by Nora Poggi
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How many of us have fantasized about living in New York or L.A., after watching “Sex and the City”, “The L Word”, or recent fan-favorite “Girls”?

Many young women and men come to San Franciscothough, searching for something more exciting, both professionally and emotionally, yet their lives haven’t been represented onscreen since 1993’s “Tales of the City”.

San Francisco has changed a lot in the last decades, after the tech bubble burst, for better or worse, but remains a very unique place to say the least.

Where else in the world can one, at the same time, go to an S&M Street Fair, walk past naked Santas, while billion dollar companies and innovation (and homelessness) thrive ? A free-spirited atmosphere seems to always prevail. One thing is certain though: fun, ambitious, young San Franciscans are everywhere, except on our screens.

That’s where Ryan Lynch, Story Manager at Pixar, comes in. The Georgia native moved to San Francisco ten years ago, and decided to tell the tales of her generation, in an upcoming webseries called “SanFranLand. (Check out the video interview below, with Ryan, producer Laura Wainer and actress and co-producer Chrissy Mazzeo.)

“SanFranLand, the title, is about that Disneyland feeling, when you arrive in San Francisco for the first time, and you’ve never seen anything like this. It’s a magical place where anything goes. That’s how I felt when I moved here, and that’s how Bobbi Winter, the main protagonist, feels when she arrives from Georgia, everything is exciting and new.” Besides, “there are so many young single women here, and they have a lot to say,” Ryan adds, “we would have dinners with friends and there would be like eighteen girls there!” she laughs.

The webseries, set for a Spring 2013 release, follows three single women in their mid-thirties, Bobbi, Tara and Coco. “Tara has been around for a while,” Chrissy Mazzeo, actress and co-producer, explains, “she knows all different kinds of people.” Her lifestyle “represents, to me, the duality of people in San Francisco,” Ryan adds, “school teacher by day, DJ by night.”

Coco, the third character, apart from being “a very sexual person”, represents “the entrepreneurial spirit that San Francisco has. She’s the work hard, play harder type,” Ryan tells us. “We definitely want to show the startup life, and show her at work, but we’ve only touched the tip of the iceberg in five minutes episodes.”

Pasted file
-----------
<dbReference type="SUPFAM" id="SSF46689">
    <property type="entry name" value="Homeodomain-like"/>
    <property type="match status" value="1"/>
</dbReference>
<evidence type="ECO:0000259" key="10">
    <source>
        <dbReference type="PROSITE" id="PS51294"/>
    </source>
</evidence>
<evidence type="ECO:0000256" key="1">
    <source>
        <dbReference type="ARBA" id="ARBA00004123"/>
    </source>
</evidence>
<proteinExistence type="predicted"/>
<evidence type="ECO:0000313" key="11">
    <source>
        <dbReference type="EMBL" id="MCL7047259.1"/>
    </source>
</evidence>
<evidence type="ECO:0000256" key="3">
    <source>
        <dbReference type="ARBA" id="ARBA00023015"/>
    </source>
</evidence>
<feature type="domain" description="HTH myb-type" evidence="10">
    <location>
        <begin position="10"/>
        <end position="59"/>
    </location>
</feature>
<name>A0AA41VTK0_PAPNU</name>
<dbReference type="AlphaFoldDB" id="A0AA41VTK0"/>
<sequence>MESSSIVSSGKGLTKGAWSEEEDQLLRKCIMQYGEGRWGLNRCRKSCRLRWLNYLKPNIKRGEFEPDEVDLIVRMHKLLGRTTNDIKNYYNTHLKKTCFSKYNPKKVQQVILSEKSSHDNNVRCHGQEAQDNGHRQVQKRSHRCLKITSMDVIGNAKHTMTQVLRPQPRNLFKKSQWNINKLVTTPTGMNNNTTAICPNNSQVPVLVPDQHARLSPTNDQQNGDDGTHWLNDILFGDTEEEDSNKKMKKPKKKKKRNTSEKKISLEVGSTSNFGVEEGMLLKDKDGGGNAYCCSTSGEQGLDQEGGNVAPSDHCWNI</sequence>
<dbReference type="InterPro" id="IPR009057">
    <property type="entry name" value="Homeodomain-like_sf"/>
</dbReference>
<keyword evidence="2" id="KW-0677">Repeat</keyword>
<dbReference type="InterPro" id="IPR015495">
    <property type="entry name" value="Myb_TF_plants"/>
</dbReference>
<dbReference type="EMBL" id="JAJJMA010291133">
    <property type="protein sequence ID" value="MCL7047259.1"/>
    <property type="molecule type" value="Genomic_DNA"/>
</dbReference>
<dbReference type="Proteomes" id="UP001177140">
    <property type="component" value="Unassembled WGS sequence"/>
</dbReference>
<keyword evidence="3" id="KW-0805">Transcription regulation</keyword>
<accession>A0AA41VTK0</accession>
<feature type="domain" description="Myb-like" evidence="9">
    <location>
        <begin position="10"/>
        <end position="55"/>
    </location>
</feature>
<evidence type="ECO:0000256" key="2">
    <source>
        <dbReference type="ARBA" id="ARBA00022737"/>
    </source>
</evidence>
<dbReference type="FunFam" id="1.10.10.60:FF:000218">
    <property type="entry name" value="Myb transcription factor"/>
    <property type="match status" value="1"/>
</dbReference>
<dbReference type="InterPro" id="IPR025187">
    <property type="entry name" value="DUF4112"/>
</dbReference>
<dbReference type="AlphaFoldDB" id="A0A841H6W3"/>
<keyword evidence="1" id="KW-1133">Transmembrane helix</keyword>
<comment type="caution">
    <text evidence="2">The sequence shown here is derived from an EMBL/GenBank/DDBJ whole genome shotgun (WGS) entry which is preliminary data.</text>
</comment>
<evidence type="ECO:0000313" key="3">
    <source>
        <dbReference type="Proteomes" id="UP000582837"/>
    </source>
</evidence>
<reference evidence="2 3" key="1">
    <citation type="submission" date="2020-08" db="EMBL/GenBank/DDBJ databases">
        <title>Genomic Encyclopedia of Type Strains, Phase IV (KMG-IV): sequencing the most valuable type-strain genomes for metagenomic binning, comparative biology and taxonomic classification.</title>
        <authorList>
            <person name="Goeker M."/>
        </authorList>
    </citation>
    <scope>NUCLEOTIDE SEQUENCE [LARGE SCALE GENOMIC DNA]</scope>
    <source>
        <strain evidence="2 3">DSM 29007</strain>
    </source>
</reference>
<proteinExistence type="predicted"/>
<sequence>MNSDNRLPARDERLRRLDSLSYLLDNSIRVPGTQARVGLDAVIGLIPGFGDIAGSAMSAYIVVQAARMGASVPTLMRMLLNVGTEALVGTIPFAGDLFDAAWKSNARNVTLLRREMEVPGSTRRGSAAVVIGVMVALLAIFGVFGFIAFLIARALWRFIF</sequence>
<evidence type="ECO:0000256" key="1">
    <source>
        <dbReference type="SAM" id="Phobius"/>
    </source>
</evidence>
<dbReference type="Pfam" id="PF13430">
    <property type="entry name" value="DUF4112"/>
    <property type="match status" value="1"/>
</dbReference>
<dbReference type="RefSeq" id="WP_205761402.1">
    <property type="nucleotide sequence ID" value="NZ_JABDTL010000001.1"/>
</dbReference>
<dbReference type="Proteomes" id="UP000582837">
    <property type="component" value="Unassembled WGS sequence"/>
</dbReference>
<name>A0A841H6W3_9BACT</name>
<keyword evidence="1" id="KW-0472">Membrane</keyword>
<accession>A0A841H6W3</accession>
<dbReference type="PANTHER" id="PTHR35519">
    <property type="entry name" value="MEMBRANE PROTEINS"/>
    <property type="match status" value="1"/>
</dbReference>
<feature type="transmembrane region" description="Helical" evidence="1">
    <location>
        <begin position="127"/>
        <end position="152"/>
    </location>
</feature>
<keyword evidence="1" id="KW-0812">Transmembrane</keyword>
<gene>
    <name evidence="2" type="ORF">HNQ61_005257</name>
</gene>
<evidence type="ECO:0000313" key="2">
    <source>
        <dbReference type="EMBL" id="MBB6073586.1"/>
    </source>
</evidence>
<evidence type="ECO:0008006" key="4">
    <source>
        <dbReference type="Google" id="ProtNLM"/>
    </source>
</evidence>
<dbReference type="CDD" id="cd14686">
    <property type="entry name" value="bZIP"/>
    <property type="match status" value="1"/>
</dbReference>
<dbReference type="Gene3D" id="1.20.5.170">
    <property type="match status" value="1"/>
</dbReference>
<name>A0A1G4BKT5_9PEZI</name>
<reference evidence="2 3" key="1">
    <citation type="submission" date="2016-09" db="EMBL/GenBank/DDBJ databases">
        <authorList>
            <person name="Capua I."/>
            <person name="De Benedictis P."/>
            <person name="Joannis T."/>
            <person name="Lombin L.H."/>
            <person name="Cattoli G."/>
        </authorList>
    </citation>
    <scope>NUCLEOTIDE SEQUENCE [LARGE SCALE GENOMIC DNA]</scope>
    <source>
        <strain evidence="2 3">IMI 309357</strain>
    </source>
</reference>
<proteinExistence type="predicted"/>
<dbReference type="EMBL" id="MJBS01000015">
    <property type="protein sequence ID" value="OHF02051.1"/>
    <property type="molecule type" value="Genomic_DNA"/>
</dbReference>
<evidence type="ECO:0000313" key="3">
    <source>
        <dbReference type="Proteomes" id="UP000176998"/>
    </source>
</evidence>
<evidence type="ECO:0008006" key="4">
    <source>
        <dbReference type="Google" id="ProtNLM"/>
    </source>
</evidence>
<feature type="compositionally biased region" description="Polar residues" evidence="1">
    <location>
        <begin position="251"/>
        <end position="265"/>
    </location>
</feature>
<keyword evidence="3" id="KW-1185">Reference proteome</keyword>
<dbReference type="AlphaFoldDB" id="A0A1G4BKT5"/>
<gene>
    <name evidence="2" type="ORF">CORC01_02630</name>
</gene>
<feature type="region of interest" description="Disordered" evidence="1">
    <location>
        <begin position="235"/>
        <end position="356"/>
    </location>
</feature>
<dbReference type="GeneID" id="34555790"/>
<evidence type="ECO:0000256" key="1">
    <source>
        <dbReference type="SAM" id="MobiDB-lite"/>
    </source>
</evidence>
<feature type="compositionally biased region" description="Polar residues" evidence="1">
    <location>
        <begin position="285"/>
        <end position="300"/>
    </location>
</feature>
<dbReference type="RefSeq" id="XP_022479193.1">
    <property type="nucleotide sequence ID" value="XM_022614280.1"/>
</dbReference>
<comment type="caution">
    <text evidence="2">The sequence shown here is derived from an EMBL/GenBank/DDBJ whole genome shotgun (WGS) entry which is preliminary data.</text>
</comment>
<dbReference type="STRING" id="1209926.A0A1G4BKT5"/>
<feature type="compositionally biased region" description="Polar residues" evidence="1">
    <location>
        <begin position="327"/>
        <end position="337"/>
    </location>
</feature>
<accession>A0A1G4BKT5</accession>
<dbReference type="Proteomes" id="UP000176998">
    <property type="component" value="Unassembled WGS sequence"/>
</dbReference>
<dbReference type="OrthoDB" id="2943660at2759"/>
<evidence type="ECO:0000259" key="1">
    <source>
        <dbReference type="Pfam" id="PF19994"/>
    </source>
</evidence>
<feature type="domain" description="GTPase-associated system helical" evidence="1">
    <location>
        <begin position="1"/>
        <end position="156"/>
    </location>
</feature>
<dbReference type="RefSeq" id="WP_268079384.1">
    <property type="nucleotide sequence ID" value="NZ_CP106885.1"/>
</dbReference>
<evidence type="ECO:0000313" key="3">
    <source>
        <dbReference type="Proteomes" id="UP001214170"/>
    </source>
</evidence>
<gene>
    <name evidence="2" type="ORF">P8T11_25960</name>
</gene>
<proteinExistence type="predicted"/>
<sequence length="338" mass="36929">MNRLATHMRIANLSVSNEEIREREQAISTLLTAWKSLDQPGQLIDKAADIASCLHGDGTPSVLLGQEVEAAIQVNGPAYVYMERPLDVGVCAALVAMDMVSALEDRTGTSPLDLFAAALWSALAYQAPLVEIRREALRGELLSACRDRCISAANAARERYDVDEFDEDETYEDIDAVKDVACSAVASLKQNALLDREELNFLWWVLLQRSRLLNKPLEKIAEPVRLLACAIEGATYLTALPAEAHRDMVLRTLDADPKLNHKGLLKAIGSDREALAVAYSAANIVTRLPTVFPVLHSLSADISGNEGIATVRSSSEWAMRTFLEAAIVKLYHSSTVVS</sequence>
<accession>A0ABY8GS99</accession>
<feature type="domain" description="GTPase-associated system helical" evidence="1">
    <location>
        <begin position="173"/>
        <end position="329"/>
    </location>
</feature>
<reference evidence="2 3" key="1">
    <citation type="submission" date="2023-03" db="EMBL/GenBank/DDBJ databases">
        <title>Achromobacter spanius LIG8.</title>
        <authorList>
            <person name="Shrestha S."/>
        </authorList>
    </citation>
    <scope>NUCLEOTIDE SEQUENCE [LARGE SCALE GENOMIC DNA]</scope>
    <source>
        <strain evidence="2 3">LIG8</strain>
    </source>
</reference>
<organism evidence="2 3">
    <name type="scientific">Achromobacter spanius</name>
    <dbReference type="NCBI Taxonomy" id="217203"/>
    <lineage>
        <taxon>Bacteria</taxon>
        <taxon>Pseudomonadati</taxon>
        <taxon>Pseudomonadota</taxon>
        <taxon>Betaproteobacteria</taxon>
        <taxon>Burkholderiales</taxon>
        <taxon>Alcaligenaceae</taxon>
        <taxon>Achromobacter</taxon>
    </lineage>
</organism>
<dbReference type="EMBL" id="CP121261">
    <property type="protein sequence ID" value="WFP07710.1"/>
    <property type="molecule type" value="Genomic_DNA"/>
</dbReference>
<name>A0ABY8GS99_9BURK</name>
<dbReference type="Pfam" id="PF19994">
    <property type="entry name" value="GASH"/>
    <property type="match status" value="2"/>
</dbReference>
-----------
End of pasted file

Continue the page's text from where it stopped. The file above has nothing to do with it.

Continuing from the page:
The producers definitely thought about being picked up by a network if all goes well, and hope to be able to tell these stories on a television screen.

“We partnered with local designers such as Upper Playground and gr.dano, local shops like FUTUREfor the styling, and Monarch (a club in downtown SF) is going to be an important set. We also want to feature local underground artists and musicians such as Ian Ross, so we are encouraging everybody to come up to us and become a part of this!” says producer Laura Wainer. “Making films here helps everyone,” adds Ryan, besides, she doesn’t really want to move to New York or L.A to tell stories.

The first season is meant to be an introduction to the girls, their friendship and their lives. The 12 episodes have almost entirely been shot already, but a Kickstarter campaign to gather the last funds to finance the project, is running until Sunday, February 10th. Bobbi Rubio, a Pixar and Marvel artist, even made some exclusive artwork for their Kickstarter perks.

Let’s hope San Francisco’s single youth will get their time in the spotlight. “People here are living their lives to the fullest extent before settling down at all,” Wainer tells us, “that’s the Peter Pan syndrome of SanFranLand.” And that should make for some great entertainment.

Find out more and support “SanFranLand” at